Depending on the issue, of course. Traditionally the new member states were inclined to be less outspoken, often simply nodding to the decisions proposed by their western peers. Sometimes they made the impression of not really being interested in relations with Africa, Latin America or the Middle East. Sometimes they looked for direction more to the US than the collective wisdom of the EU.
The reaction to the Russian aggression against Ukraine was a game-changer. It turned out that countries like Poland, Lithuania, Latvia, Estonia or Czechia were right about their mistrust of Russia and came out as the spearhead of the anti-Russian, pro-Ukrainian policy change.
Have the voices of the Eastern and Central European governments been instrumental in building a strong and common foreign and security strategy, especially vis a vis Russia and China?
Yes and no. On one hand you have the experience with the totalitarian regime which inspires these countries and helps formulate EU positions. On the other you have the internal political interests of respective parties and politicians, as well as successful disinformation campaigns, which may go in the opposite direction. Hungary is now famous for its pro-Russian and pro-Chinese attitudes, and similar tendencies can be observed in Slovakia, Bulgaria, even Romania.
Are the EU institutions in the position to present credible measures eradicating growing nationalism, corruption, populism and euroscepticism in the Central and Eastern European EU member states?
The EU has very limited instruments for influencing the domestic political development in its member states. The “club” was conceived for functioning democracies; no one expected that the basic principles and values might come under pressure, not only in the new member states. Countries like Hungary or Poland do not abide by the Copenhagen criteria anymore. But Austria could be in a similar situation soon. It is therefore important that besides the few “bureaucratic“ tools foreseen by the treaties there is more political pressure exercised by the European Council – after all a body composed of elected leaders of sovereign states should be able to generate the necessary soft power.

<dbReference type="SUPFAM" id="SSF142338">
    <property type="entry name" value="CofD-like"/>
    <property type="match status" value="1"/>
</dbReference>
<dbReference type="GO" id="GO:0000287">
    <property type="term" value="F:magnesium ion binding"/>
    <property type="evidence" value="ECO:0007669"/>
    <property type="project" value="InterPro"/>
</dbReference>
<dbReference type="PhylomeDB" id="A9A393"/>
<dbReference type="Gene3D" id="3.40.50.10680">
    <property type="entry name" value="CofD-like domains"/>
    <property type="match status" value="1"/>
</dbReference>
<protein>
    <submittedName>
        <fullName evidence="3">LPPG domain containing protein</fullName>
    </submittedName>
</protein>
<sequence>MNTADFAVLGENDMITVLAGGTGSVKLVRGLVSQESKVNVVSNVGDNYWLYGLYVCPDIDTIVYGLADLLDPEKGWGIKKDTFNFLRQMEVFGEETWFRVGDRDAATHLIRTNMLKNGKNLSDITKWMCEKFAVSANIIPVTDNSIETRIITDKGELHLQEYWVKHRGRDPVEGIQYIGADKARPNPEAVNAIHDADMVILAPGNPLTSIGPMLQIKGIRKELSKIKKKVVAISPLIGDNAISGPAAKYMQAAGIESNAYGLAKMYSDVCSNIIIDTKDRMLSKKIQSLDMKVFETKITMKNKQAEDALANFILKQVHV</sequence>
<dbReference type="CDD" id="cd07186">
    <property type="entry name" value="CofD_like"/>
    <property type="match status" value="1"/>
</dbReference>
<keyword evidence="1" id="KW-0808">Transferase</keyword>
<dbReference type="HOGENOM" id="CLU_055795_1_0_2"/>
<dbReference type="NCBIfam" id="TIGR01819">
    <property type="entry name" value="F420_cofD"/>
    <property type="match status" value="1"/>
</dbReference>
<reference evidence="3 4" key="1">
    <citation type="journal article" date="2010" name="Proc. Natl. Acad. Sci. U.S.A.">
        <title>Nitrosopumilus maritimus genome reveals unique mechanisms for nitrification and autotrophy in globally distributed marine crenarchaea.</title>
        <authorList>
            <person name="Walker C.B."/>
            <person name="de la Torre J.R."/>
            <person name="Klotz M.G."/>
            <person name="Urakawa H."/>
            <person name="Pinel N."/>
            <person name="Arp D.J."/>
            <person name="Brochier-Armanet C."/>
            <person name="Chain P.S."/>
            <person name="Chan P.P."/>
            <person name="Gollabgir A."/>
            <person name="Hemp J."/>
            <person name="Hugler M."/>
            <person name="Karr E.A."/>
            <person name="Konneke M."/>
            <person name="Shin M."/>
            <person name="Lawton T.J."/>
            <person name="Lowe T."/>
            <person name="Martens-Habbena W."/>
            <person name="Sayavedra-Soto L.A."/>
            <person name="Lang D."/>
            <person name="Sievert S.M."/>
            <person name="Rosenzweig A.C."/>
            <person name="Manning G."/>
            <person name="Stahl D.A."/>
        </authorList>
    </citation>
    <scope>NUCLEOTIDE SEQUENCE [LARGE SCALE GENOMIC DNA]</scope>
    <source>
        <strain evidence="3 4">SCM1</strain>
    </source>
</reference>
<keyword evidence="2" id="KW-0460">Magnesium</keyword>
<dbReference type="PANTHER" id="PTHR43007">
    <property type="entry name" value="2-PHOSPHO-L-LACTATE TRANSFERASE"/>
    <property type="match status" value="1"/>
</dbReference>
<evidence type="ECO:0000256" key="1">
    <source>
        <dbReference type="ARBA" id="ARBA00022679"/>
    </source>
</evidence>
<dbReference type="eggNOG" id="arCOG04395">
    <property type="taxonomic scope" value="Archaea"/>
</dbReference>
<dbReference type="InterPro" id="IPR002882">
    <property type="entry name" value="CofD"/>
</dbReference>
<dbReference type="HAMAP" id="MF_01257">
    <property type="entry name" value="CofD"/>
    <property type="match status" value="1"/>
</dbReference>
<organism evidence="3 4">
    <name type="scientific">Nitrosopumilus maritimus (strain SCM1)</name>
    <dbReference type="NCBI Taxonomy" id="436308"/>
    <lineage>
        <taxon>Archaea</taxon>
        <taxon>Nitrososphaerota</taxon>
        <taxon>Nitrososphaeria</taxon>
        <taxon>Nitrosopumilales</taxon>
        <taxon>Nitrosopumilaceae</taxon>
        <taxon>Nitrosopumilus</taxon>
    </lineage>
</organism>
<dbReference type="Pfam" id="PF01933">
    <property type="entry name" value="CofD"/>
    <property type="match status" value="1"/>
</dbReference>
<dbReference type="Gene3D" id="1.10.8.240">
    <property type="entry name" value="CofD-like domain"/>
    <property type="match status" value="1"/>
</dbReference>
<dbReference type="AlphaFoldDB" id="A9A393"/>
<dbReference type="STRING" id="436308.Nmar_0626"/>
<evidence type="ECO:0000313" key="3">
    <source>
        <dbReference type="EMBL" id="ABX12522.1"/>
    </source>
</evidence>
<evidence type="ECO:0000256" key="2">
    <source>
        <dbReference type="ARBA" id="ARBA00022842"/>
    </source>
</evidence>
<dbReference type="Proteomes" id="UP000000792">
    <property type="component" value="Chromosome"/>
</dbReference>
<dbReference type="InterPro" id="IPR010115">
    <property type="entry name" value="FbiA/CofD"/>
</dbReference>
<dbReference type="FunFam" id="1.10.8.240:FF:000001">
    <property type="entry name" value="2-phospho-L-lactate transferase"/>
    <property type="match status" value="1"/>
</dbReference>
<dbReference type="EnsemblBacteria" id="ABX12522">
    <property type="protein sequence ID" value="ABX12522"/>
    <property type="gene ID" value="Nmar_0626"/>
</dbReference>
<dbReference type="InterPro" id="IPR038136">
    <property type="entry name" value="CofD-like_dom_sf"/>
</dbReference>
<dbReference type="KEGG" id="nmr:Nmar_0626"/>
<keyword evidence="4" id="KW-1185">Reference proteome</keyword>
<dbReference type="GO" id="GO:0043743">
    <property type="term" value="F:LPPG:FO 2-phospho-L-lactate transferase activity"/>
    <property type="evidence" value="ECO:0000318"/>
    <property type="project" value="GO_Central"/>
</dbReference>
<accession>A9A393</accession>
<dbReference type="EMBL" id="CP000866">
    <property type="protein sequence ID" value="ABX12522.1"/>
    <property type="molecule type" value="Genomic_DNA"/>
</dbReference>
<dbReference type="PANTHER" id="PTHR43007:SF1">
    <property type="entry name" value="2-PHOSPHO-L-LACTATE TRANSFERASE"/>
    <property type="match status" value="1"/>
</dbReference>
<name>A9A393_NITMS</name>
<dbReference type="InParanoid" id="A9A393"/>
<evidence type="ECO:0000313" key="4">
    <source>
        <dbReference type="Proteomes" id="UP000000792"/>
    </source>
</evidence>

Could you give us a short comment on the EU strategy for the future enlargement of the following the candidate countries:
Frontrunner, but so small and unimportant that it would hardly make it alone. Strong Russian influence.
Key country for the future enlargement. Given the new confrontational relationship between the EU and Russia, it is more obliged to take sides. And the EU feels more compelled to accelerate the accession process, despite the lack of Serbian support for anti-Russian sanctions and the controversial Kosovo issue.
The accession process is frozen and will stay so in the foreseeable future. Erdogan´s Turkey is an important regional player with rather different goals than the EU. It is nowadays largely EU-incompatible.
The country has suffered from the unfair blockage by Greece and then Bulgaria, as well as some internal backsliding. It should be supported to enter the fast-track accession process soon.
More and more visible on the European political scene, also internal progress has become faster. Might be joining Serbia, Montenegro and N. Macedonia for the next EU enlargement.
For political reasons the EU has extremely accelerated the process. It is very important at this moment to provide hope and strength to the Ukrainian society and political establishment. At the same time no Ukraine membership is possible without the resolution of the conflict with Russia and vast reforms on both sides. The accession process will be long, and enthusiasm will be gradually dampened by frustration.
It is interesting how little we know about this country which is being drawn into the negotiation process by the attention and empathy towards Ukraine. It is an enigma, just like for instance Latvia was for France in late nineties. The country is under pressure from Russia and must be therefore supported. A lot depends on the commitment provided by Romania, which is far from acquired in advance.
Bosnia and Herzegovina
The candidate status is being offered exclusively for political reasons. There is hope that the new impetus, plus the faster pace for Serbia, will weaken the tensions between the communities and enable their more constructive cooperation. The EU opening is a part of the overall charm offensive towards the Western Balkans, long overdue.